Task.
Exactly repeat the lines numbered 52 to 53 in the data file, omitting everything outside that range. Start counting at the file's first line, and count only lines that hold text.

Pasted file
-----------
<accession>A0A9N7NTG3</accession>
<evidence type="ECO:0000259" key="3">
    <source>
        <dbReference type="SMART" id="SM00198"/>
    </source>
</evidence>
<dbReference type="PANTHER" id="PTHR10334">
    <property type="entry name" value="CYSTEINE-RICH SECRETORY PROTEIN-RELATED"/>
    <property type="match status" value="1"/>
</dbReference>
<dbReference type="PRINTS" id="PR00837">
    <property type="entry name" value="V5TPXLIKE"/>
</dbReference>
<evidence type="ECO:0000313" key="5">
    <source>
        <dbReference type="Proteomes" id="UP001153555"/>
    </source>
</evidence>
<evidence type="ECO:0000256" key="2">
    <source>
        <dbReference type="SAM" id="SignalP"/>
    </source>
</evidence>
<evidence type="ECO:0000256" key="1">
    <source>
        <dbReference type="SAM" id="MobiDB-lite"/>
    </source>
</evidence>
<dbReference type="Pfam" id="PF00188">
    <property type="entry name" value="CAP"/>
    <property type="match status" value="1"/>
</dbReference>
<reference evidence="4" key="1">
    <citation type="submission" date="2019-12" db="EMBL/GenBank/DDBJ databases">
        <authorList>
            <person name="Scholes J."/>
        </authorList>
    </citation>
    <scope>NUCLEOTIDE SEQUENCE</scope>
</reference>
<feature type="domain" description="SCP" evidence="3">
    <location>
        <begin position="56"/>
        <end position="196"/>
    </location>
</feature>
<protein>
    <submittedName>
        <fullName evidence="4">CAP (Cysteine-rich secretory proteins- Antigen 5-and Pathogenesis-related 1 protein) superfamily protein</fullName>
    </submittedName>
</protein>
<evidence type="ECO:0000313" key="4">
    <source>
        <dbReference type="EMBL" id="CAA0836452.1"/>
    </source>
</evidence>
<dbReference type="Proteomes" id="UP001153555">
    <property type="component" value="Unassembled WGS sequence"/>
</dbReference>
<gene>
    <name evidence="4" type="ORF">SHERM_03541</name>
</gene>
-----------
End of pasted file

<evidence type="ECO:0000313" key="4">
    <source>